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So what's it all for?

I heard someone ask me today what all this conscious business stuff is about. So here goes.

Business is great. It’s a very powerful force. It’s great at harnessing creativity and innovation, but mainly it’s good at getting things done. While governments and non-governmental agencies alike plan and develop policy, business has usually finished the first activity and is on to the next one.

And we are in a hurry. We have a lot of problems in the world. Poverty. Hunger. Disease. Climate change. Loss of bio-diversity. Desertification. War. Nuclear proliferation.

All of these threats are coming closer. And many are getting worse as, for example, population grows.

Business can’t solve all those problems but it can contribute to solutions for many. Especially when we need new, radical solutions that haven’t been tried before, the unique structure of business allows their creation and rapid deployment on a large scale.

Even small business can seed changes elsewhere, by setting an example or by being a catalyst.

The problem with business is that for too long the people running it have had the wrong goals. If your goal is financial, and you work at it hard enough, and diligently enough, you are likely to achieve a financial goal. While neglecting other more useful goals – such as addressing the threats listed above.

So, the question is: “How do we get at least some of the people running business to adopt other, more beneficial goals?”

Forcing them won’t work. These are very independent-minded people.

Luckily, however,  I believe people evolved with a set of values that are constructive not destructive. The natural state for people is to select goals that will put back good things into the world, for all of humanity.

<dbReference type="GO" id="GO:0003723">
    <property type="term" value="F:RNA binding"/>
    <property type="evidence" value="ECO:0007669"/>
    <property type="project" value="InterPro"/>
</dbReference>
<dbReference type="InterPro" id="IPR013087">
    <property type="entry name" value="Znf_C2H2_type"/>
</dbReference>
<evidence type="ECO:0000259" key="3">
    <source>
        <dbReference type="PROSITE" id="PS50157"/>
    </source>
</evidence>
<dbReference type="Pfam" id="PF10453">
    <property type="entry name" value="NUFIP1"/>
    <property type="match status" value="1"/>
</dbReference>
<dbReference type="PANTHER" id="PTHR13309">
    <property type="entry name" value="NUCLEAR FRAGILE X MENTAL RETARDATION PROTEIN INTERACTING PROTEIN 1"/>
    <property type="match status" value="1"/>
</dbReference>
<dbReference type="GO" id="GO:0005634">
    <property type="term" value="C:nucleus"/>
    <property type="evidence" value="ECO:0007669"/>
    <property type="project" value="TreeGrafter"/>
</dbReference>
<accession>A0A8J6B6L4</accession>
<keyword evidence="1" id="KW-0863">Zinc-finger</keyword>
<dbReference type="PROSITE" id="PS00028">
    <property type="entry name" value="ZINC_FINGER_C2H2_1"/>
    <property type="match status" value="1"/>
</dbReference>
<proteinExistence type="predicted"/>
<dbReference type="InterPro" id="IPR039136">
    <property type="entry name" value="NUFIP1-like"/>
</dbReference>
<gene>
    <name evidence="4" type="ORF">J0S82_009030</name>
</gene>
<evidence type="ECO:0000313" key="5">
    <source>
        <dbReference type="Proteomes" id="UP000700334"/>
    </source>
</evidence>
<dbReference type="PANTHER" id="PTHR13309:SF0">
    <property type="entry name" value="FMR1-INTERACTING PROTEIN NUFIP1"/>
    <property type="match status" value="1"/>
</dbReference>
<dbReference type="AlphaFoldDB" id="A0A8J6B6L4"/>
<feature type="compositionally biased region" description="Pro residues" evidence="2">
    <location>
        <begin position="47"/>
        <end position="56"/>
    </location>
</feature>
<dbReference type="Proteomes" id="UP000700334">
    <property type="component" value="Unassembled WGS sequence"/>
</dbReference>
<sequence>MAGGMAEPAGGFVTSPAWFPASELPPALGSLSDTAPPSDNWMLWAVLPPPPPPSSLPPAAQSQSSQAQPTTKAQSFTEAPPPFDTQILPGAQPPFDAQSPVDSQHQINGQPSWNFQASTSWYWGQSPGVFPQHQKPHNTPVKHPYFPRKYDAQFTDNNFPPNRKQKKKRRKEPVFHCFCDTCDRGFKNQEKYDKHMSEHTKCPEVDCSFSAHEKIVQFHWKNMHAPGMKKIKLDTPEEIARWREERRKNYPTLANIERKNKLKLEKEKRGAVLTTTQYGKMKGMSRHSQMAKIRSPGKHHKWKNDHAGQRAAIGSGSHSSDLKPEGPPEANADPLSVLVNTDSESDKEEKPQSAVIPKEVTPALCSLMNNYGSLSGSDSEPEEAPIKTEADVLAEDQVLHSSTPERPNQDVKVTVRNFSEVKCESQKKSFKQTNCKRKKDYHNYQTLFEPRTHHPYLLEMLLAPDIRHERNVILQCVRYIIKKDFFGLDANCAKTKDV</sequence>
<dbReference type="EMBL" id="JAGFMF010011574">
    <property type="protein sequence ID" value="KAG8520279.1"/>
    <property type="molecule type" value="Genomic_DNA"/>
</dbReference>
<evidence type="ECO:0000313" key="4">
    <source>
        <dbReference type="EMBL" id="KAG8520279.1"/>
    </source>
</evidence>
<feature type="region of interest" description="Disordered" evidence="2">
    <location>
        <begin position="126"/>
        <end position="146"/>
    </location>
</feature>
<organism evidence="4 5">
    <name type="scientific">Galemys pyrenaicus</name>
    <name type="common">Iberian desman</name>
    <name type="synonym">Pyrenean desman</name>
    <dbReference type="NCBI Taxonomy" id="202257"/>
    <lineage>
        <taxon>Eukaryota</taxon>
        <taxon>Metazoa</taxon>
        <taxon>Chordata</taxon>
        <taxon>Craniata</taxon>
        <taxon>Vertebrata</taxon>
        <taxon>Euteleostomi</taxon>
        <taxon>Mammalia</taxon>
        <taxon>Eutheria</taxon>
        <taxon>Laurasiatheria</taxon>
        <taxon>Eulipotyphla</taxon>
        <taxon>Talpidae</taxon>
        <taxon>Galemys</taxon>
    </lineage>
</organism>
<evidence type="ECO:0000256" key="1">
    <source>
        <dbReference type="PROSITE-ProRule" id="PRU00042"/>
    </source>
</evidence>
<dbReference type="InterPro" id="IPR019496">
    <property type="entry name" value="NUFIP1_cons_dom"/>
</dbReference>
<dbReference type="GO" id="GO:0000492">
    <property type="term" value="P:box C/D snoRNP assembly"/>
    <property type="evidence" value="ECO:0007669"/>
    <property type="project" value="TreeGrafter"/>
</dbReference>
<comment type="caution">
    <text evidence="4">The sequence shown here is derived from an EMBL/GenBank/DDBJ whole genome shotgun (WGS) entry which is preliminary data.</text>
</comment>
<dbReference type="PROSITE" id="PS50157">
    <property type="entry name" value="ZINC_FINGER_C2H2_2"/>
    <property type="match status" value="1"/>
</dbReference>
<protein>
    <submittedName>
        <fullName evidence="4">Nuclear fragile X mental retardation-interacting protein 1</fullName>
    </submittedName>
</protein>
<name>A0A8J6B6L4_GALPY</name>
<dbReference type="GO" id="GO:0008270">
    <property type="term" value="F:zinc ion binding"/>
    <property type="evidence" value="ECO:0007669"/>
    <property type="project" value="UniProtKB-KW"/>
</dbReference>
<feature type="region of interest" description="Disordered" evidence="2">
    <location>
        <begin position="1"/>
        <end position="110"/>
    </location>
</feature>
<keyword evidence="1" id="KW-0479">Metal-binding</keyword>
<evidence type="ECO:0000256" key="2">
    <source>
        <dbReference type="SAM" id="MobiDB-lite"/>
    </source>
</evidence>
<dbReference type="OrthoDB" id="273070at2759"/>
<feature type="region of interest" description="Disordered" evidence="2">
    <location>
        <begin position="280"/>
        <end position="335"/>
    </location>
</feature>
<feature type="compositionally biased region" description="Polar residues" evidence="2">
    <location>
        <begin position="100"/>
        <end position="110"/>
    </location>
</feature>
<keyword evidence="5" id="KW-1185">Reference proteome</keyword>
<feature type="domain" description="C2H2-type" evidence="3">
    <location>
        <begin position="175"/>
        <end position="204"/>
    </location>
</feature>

All that has to happen is for us all to become more conscious.

More conscious of more than just our material drives – in fact, conscious of what drives us mind, body and soul. As we become more conscious of our deeper values, then we will start to work towards them.

More conscious of our individual contribution to the results we create.

Many of us don’t believe that we have much influence on what happens in the world. So then it’s rational to let it just go to hell. But we all do have that influence, and once we realise that then the sky’s the limit.

Many of us believe that others need to be told what to do. And we don’t understand that this approach itself creates unsustainable solutions. Nothing that is enforced will last. The only things that last are those that are created together by those who benefit.

And more conscious of what holds us back and limits our influence. Many of us are ‘hungry ghosts’ – we carry around past emotional pain that makes us greedy, envious, jealous, addicted, obsessed, and compulsive.

Becoming more conscious of this pain, while usually a painful process in itself, is a good way to reduce or even remove its power.

So, as we become more conscious, we do more of the right things, more often. And that’s what all of us need. Now in and in the future.

Simple as that really.


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Shared aims and desires

How can you tell whether an investment is a good investment?

It seems we can’t always trust watchdogs like the Securities and Exchange Commission.  A lot of people seem rather upset that the SEC missed signs that Bernard Madoff’s scheme wasn’t all it was promised to be.

Madoff was apparently a former head of the Nasdaq stock market, so had great credentials. And I am sure if I had met him he would have seemed very respectable and would have charmed me like he did so many others.